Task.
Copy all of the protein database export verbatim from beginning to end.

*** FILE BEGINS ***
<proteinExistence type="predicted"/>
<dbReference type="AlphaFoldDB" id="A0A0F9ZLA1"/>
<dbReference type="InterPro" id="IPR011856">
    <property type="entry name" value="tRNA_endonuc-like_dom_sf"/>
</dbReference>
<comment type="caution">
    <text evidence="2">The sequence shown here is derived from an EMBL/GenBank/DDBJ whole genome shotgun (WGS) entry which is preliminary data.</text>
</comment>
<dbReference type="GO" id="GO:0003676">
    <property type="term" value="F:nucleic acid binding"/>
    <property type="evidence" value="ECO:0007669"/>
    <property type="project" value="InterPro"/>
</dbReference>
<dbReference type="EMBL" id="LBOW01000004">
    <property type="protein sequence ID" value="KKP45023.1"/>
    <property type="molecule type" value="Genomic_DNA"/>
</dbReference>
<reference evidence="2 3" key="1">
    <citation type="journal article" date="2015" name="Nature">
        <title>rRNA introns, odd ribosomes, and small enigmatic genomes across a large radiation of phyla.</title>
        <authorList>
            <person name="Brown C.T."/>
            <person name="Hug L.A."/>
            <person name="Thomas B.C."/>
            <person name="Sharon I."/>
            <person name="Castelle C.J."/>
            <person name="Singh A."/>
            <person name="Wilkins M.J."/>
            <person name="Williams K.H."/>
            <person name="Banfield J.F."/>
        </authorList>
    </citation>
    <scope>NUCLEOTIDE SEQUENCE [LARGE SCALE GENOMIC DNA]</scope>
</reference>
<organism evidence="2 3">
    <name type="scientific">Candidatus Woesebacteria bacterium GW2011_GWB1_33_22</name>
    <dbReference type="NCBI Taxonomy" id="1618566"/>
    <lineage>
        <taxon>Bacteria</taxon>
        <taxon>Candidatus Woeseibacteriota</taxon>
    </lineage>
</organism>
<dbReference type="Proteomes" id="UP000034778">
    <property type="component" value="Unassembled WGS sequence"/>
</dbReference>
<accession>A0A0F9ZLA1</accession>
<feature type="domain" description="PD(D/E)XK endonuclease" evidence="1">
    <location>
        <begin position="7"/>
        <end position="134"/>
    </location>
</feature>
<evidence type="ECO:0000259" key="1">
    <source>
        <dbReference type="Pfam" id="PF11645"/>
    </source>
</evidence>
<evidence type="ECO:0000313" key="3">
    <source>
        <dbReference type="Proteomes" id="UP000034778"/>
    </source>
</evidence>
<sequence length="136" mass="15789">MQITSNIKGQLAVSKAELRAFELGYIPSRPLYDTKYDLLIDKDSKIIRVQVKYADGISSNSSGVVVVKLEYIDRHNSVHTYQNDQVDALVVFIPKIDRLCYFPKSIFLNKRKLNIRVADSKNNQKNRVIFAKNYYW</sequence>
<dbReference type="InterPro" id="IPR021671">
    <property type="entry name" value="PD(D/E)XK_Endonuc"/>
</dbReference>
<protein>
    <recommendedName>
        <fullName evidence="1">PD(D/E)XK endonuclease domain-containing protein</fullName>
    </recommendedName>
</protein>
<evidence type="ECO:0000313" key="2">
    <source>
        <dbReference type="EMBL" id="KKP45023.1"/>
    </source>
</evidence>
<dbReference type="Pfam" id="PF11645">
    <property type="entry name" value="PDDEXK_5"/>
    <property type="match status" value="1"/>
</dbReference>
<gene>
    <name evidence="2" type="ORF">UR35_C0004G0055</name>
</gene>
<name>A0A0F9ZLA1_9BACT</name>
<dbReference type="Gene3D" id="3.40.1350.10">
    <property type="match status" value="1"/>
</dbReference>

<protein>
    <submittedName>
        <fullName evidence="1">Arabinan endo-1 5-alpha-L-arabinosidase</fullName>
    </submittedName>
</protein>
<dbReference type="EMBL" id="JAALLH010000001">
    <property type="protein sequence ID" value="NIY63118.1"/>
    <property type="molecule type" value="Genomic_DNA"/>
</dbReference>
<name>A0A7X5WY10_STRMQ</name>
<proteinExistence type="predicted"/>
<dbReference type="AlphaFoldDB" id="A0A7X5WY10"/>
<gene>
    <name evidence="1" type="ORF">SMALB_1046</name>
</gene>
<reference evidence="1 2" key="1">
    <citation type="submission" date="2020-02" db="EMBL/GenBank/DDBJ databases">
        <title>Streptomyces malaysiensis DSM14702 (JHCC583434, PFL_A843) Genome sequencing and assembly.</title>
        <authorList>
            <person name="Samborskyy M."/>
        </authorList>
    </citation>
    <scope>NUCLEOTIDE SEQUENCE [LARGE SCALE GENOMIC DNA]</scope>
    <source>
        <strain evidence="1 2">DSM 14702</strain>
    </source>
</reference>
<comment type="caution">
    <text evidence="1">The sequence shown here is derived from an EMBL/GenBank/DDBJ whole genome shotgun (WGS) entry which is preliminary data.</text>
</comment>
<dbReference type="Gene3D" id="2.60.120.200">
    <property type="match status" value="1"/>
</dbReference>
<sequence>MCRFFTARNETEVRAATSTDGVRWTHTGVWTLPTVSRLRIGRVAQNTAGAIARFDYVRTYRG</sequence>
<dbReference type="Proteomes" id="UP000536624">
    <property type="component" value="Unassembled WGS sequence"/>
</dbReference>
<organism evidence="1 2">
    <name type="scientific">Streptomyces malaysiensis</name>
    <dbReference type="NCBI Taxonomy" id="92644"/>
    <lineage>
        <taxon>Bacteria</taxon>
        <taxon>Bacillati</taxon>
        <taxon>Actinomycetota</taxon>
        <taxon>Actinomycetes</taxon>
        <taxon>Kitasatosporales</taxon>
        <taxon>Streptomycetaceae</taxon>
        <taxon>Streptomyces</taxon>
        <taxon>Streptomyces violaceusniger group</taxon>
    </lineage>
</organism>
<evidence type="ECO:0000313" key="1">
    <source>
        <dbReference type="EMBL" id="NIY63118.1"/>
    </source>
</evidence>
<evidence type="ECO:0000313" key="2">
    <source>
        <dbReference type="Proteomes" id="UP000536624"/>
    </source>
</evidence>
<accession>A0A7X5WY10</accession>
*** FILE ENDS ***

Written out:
<proteinExistence type="predicted"/>
<dbReference type="AlphaFoldDB" id="A0A0F9ZLA1"/>
<dbReference type="InterPro" id="IPR011856">
    <property type="entry name" value="tRNA_endonuc-like_dom_sf"/>
</dbReference>
<comment type="caution">
    <text evidence="2">The sequence shown here is derived from an EMBL/GenBank/DDBJ whole genome shotgun (WGS) entry which is preliminary data.</text>
</comment>
<dbReference type="GO" id="GO:0003676">
    <property type="term" value="F:nucleic acid binding"/>
    <property type="evidence" value="ECO:0007669"/>
    <property type="project" value="InterPro"/>
</dbReference>
<dbReference type="EMBL" id="LBOW01000004">
    <property type="protein sequence ID" value="KKP45023.1"/>
    <property type="molecule type" value="Genomic_DNA"/>
</dbReference>
<reference evidence="2 3" key="1">
    <citation type="journal article" date="2015" name="Nature">
        <title>rRNA introns, odd ribosomes, and small enigmatic genomes across a large radiation of phyla.</title>
        <authorList>
            <person name="Brown C.T."/>
            <person name="Hug L.A."/>
            <person name="Thomas B.C."/>
            <person name="Sharon I."/>
            <person name="Castelle C.J."/>
            <person name="Singh A."/>
            <person name="Wilkins M.J."/>
            <person name="Williams K.H."/>
            <person name="Banfield J.F."/>
        </authorList>
    </citation>
    <scope>NUCLEOTIDE SEQUENCE [LARGE SCALE GENOMIC DNA]</scope>
</reference>
<organism evidence="2 3">
    <name type="scientific">Candidatus Woesebacteria bacterium GW2011_GWB1_33_22</name>
    <dbReference type="NCBI Taxonomy" id="1618566"/>
    <lineage>
        <taxon>Bacteria</taxon>
        <taxon>Candidatus Woeseibacteriota</taxon>
    </lineage>
</organism>
<dbReference type="Proteomes" id="UP000034778">
    <property type="component" value="Unassembled WGS sequence"/>
</dbReference>
<accession>A0A0F9ZLA1</accession>
<feature type="domain" description="PD(D/E)XK endonuclease" evidence="1">
    <location>
        <begin position="7"/>
        <end position="134"/>
    </location>
</feature>
<evidence type="ECO:0000259" key="1">
    <source>
        <dbReference type="Pfam" id="PF11645"/>
    </source>
</evidence>
<evidence type="ECO:0000313" key="3">
    <source>
        <dbReference type="Proteomes" id="UP000034778"/>
    </source>
</evidence>
<sequence length="136" mass="15789">MQITSNIKGQLAVSKAELRAFELGYIPSRPLYDTKYDLLIDKDSKIIRVQVKYADGISSNSSGVVVVKLEYIDRHNSVHTYQNDQVDALVVFIPKIDRLCYFPKSIFLNKRKLNIRVADSKNNQKNRVIFAKNYYW</sequence>
<dbReference type="InterPro" id="IPR021671">
    <property type="entry name" value="PD(D/E)XK_Endonuc"/>
</dbReference>
<protein>
    <recommendedName>
        <fullName evidence="1">PD(D/E)XK endonuclease domain-containing protein</fullName>
    </recommendedName>
</protein>
<evidence type="ECO:0000313" key="2">
    <source>
        <dbReference type="EMBL" id="KKP45023.1"/>
    </source>
</evidence>
<dbReference type="Pfam" id="PF11645">
    <property type="entry name" value="PDDEXK_5"/>
    <property type="match status" value="1"/>
</dbReference>
<gene>
    <name evidence="2" type="ORF">UR35_C0004G0055</name>
</gene>
<name>A0A0F9ZLA1_9BACT</name>
<dbReference type="Gene3D" id="3.40.1350.10">
    <property type="match status" value="1"/>
</dbReference>

<protein>
    <submittedName>
        <fullName evidence="1">Arabinan endo-1 5-alpha-L-arabinosidase</fullName>
    </submittedName>
</protein>
<dbReference type="EMBL" id="JAALLH010000001">
    <property type="protein sequence ID" value="NIY63118.1"/>
    <property type="molecule type" value="Genomic_DNA"/>
</dbReference>
<name>A0A7X5WY10_STRMQ</name>
<proteinExistence type="predicted"/>
<dbReference type="AlphaFoldDB" id="A0A7X5WY10"/>
<gene>
    <name evidence="1" type="ORF">SMALB_1046</name>
</gene>
<reference evidence="1 2" key="1">
    <citation type="submission" date="2020-02" db="EMBL/GenBank/DDBJ databases">
        <title>Streptomyces malaysiensis DSM14702 (JHCC583434, PFL_A843) Genome sequencing and assembly.</title>
        <authorList>
            <person name="Samborskyy M."/>
        </authorList>
    </citation>
    <scope>NUCLEOTIDE SEQUENCE [LARGE SCALE GENOMIC DNA]</scope>
    <source>
        <strain evidence="1 2">DSM 14702</strain>
    </source>
</reference>
<comment type="caution">
    <text evidence="1">The sequence shown here is derived from an EMBL/GenBank/DDBJ whole genome shotgun (WGS) entry which is preliminary data.</text>
</comment>
<dbReference type="Gene3D" id="2.60.120.200">
    <property type="match status" value="1"/>
</dbReference>
<sequence>MCRFFTARNETEVRAATSTDGVRWTHTGVWTLPTVSRLRIGRVAQNTAGAIARFDYVRTYRG</sequence>
<dbReference type="Proteomes" id="UP000536624">
    <property type="component" value="Unassembled WGS sequence"/>
</dbReference>
<organism evidence="1 2">
    <name type="scientific">Streptomyces malaysiensis</name>
    <dbReference type="NCBI Taxonomy" id="92644"/>
    <lineage>
        <taxon>Bacteria</taxon>
        <taxon>Bacillati</taxon>
        <taxon>Actinomycetota</taxon>
        <taxon>Actinomycetes</taxon>
        <taxon>Kitasatosporales</taxon>
        <taxon>Streptomycetaceae</taxon>
        <taxon>Streptomyces</taxon>
        <taxon>Streptomyces violaceusniger group</taxon>
    </lineage>
</organism>
<evidence type="ECO:0000313" key="1">
    <source>
        <dbReference type="EMBL" id="NIY63118.1"/>
    </source>
</evidence>
<evidence type="ECO:0000313" key="2">
    <source>
        <dbReference type="Proteomes" id="UP000536624"/>
    </source>
</evidence>
<accession>A0A7X5WY10</accession>